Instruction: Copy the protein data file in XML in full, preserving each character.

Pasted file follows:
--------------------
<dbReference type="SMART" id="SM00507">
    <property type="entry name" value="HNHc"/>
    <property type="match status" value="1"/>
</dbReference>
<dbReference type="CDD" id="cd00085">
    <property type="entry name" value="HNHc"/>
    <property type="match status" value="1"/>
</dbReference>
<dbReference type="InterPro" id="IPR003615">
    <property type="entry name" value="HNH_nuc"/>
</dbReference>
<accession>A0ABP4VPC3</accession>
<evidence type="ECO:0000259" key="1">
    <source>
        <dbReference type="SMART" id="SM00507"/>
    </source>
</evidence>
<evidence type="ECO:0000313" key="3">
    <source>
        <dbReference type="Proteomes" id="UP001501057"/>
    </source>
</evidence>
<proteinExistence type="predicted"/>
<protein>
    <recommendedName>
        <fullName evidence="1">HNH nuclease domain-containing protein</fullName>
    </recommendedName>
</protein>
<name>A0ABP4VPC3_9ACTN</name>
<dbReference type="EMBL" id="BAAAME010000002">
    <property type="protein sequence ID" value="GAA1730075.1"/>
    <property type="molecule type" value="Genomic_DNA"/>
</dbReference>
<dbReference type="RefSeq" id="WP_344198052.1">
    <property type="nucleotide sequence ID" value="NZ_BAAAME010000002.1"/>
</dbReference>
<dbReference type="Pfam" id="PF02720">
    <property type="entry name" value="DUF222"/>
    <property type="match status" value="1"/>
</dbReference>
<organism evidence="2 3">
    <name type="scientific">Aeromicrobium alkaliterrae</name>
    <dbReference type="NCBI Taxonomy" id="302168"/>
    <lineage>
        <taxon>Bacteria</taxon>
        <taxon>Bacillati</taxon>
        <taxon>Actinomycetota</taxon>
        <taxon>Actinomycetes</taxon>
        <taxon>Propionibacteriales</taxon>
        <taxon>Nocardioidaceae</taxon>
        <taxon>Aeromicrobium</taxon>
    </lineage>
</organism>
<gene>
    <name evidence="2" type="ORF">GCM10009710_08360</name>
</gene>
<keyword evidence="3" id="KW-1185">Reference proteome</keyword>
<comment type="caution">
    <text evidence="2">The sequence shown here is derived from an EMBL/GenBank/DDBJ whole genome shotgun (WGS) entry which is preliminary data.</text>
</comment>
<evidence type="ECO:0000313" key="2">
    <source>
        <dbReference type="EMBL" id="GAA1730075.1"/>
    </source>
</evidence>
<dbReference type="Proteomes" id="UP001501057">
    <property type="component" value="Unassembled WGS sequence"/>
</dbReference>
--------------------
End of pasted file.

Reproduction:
<dbReference type="SMART" id="SM00507">
    <property type="entry name" value="HNHc"/>
    <property type="match status" value="1"/>
</dbReference>
<dbReference type="CDD" id="cd00085">
    <property type="entry name" value="HNHc"/>
    <property type="match status" value="1"/>
</dbReference>
<dbReference type="InterPro" id="IPR003615">
    <property type="entry name" value="HNH_nuc"/>
</dbReference>
<accession>A0ABP4VPC3</accession>
<evidence type="ECO:0000259" key="1">
    <source>
        <dbReference type="SMART" id="SM00507"/>
    </source>
</evidence>
<evidence type="ECO:0000313" key="3">
    <source>
        <dbReference type="Proteomes" id="UP001501057"/>
    </source>
</evidence>
<proteinExistence type="predicted"/>
<protein>
    <recommendedName>
        <fullName evidence="1">HNH nuclease domain-containing protein</fullName>
    </recommendedName>
</protein>
<name>A0ABP4VPC3_9ACTN</name>
<dbReference type="EMBL" id="BAAAME010000002">
    <property type="protein sequence ID" value="GAA1730075.1"/>
    <property type="molecule type" value="Genomic_DNA"/>
</dbReference>
<dbReference type="RefSeq" id="WP_344198052.1">
    <property type="nucleotide sequence ID" value="NZ_BAAAME010000002.1"/>
</dbReference>
<dbReference type="Pfam" id="PF02720">
    <property type="entry name" value="DUF222"/>
    <property type="match status" value="1"/>
</dbReference>
<organism evidence="2 3">
    <name type="scientific">Aeromicrobium alkaliterrae</name>
    <dbReference type="NCBI Taxonomy" id="302168"/>
    <lineage>
        <taxon>Bacteria</taxon>
        <taxon>Bacillati</taxon>
        <taxon>Actinomycetota</taxon>
        <taxon>Actinomycetes</taxon>
        <taxon>Propionibacteriales</taxon>
        <taxon>Nocardioidaceae</taxon>
        <taxon>Aeromicrobium</taxon>
    </lineage>
</organism>
<gene>
    <name evidence="2" type="ORF">GCM10009710_08360</name>
</gene>
<keyword evidence="3" id="KW-1185">Reference proteome</keyword>
<comment type="caution">
    <text evidence="2">The sequence shown here is derived from an EMBL/GenBank/DDBJ whole genome shotgun (WGS) entry which is preliminary data.</text>
</comment>
<evidence type="ECO:0000313" key="2">
    <source>
        <dbReference type="EMBL" id="GAA1730075.1"/>
    </source>
</evidence>
<dbReference type="Proteomes" id="UP001501057">
    <property type="component" value="Unassembled WGS sequence"/>
</dbReference>